In the latter days, Relief Society sisters play vital roles in the restored Church of Jesus Christ.
On the 17th day of March, 1842, the Prophet Joseph Smith met with a number of the sisters of the Church in Nauvoo and organized them into a society which was given the name of “The Female Relief Society of Nauvoo.” … That this organization was by revelation, there can be no doubt. This truth has been abundantly demonstrated throughout the years and today its value and necessity are abundantly attested.11
Surely the Church of Jesus Christ would not have been completely organized had not this wonderful organization come into existence. … This restoration would not have been complete without the Relief Society in which the sisters are able to accomplish a divinely appointed service so essential to the welfare of the Church.12
The “Female Relief Society of Nauvoo” was organized by the Prophet Joseph Smith assisted by Elder John Taylor. The Lord had revealed that the women of the Church should be organized into a society, for there was important work for them to do in aiding to “bring forth and establish the cause of Zion.” [D&C 6:6.] This labor
The Relief Society … has grown to be a power in the Church. Absolutely necessary—we speak of it as an auxiliary, which means a help, but the Relief Society is more than that. It is needed.14
I wish to commend the sisters of this great organization for their integrity and faithfulness which have been manifest constantly since the days of Nauvoo.15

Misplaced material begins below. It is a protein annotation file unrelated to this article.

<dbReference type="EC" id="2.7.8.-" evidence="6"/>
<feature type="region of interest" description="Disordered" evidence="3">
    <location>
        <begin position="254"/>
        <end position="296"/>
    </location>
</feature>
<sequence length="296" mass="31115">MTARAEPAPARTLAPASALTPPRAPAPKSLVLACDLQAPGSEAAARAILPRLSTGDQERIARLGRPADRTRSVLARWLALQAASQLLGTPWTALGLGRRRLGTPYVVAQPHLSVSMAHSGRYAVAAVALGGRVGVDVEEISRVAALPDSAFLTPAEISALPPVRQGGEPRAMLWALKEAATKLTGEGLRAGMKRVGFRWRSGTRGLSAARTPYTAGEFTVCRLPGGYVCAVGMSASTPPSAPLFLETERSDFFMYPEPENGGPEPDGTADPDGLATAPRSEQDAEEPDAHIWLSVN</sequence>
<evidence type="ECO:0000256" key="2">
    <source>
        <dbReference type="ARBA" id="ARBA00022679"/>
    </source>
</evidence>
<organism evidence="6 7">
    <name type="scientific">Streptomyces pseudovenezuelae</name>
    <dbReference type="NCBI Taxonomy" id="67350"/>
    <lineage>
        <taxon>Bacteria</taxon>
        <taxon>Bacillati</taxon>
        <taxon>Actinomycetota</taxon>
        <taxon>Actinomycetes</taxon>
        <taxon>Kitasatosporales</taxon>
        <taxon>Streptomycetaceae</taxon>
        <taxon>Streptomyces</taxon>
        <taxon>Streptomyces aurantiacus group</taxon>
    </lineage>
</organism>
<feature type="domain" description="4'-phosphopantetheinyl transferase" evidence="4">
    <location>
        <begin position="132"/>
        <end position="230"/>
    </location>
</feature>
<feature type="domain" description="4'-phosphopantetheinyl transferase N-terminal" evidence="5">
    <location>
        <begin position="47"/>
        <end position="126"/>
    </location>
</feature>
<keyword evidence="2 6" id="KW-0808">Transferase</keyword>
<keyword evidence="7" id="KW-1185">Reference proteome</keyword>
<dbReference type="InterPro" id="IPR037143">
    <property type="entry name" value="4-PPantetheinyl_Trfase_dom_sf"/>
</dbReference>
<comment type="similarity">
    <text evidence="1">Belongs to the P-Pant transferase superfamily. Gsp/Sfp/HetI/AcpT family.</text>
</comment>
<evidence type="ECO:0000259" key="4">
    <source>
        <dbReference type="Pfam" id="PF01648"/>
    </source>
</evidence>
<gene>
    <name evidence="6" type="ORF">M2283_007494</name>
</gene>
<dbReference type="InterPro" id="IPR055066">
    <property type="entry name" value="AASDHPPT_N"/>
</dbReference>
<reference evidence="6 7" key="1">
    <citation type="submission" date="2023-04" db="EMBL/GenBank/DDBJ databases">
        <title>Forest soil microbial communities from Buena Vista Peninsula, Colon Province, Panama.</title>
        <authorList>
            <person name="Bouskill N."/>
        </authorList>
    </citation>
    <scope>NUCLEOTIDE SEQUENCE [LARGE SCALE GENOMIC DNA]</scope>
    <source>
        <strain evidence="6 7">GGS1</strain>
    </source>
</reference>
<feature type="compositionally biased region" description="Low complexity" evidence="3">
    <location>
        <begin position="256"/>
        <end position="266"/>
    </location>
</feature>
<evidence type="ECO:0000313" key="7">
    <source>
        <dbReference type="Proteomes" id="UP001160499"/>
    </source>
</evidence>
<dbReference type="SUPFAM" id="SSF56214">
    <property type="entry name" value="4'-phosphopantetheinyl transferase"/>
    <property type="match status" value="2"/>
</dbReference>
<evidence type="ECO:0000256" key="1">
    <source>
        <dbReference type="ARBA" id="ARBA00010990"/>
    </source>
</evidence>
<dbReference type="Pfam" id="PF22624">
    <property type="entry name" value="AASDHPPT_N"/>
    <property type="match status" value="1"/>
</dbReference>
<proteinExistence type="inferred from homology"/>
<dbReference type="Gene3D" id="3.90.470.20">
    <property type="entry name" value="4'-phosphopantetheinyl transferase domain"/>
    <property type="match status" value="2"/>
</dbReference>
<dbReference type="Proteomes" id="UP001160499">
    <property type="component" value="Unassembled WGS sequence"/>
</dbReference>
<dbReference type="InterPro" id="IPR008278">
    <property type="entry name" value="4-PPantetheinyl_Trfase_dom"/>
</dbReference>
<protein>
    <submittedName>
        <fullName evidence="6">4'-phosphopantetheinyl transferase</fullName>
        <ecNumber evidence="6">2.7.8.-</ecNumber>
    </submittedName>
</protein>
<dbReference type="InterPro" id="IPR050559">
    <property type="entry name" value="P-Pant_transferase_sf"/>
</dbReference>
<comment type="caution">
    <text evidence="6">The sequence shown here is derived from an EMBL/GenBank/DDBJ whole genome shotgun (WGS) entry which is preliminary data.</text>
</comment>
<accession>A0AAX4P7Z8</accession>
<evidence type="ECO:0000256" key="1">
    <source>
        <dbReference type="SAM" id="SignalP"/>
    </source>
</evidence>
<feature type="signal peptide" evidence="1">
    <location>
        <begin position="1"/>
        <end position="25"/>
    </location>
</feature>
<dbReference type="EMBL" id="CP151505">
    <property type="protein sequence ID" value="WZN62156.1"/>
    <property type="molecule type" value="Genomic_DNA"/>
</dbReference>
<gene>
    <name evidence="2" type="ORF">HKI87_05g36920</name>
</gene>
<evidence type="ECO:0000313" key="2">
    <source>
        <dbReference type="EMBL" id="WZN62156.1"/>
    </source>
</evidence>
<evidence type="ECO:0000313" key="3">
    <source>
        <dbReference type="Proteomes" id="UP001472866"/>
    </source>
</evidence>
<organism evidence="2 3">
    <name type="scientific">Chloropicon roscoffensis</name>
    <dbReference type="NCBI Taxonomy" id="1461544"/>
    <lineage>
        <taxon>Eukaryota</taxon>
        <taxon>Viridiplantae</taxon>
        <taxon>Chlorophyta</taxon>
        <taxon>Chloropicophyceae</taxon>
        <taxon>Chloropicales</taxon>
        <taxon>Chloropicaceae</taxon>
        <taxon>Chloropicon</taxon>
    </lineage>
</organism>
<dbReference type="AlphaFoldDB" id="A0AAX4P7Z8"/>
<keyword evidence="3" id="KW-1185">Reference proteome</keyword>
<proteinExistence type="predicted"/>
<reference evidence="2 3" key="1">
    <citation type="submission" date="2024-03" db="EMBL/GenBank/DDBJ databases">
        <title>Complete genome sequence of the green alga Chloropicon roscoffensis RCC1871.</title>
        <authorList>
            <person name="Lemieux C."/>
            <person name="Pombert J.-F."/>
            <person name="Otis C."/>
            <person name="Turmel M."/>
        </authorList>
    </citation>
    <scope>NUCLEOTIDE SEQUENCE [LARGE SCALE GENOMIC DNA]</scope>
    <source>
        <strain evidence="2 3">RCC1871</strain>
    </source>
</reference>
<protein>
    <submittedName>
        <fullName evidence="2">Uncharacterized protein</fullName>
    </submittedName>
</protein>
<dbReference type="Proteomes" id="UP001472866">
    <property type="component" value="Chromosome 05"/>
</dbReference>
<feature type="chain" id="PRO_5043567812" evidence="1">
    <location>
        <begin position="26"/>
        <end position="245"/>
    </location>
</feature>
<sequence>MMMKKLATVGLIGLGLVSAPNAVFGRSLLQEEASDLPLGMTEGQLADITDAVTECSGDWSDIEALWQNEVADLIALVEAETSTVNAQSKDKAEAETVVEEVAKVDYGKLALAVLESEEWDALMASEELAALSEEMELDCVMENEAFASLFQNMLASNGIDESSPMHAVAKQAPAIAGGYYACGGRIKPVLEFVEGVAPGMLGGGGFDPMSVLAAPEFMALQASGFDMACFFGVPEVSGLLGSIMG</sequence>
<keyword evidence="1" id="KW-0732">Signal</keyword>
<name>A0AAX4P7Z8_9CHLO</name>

The Lord is pleased with your labors. You, through your service, have helped to build up and strengthen the kingdom of God. Just as necessary is the labor of the Relief Society in the Church as it is—shall I say?—with the quorums of the Priesthood. Now some may feel that I am expressing this a little too strongly, but my own judgment is that the work that you, our good sisters, are doing, finds its place and is just as important in the building up of this kingdom, strengthening it, causing it to expand, laying a foundation upon which we all may build, just as much as it is for the brethren who hold the Priesthood of God. We can’t get along without you.16
[Relief Society sisters] are members of the greatest women’s organization in the world, an organization which is a vital part of the kingdom of God on earth and which is so designed and operated that it helps its faithful members to gain eternal life in our Father’s kingdom. …
The Relief Society was established by the spirit of inspiration, has been guided by that spirit [ever since], and has instilled into the hearts of countless of our good sisters those desires for righteousness which have been pleasing to the Lord.17
Relief Society sisters help look after the temporal and spiritual welfare of God’s children.
The Lord through his wisdom has called upon our sisters to be aids to the Priesthood. Because of their sympathy, tenderness of heart, and kindness, the Lord looks upon them and gives unto them the duties and responsibilities of being ministers to the needy and to the afflicted. He has pointed out the path which they should follow, and he has given to them this great organization where they have authority to serve under the directions of the bishops of the wards and in harmony with the bishops of the wards, looking after the interest of our people both spiritually and temporally.
And the Lord can call upon our sisters to go into the homes to comfort the needy, to aid and assist the afflicted, to kneel with them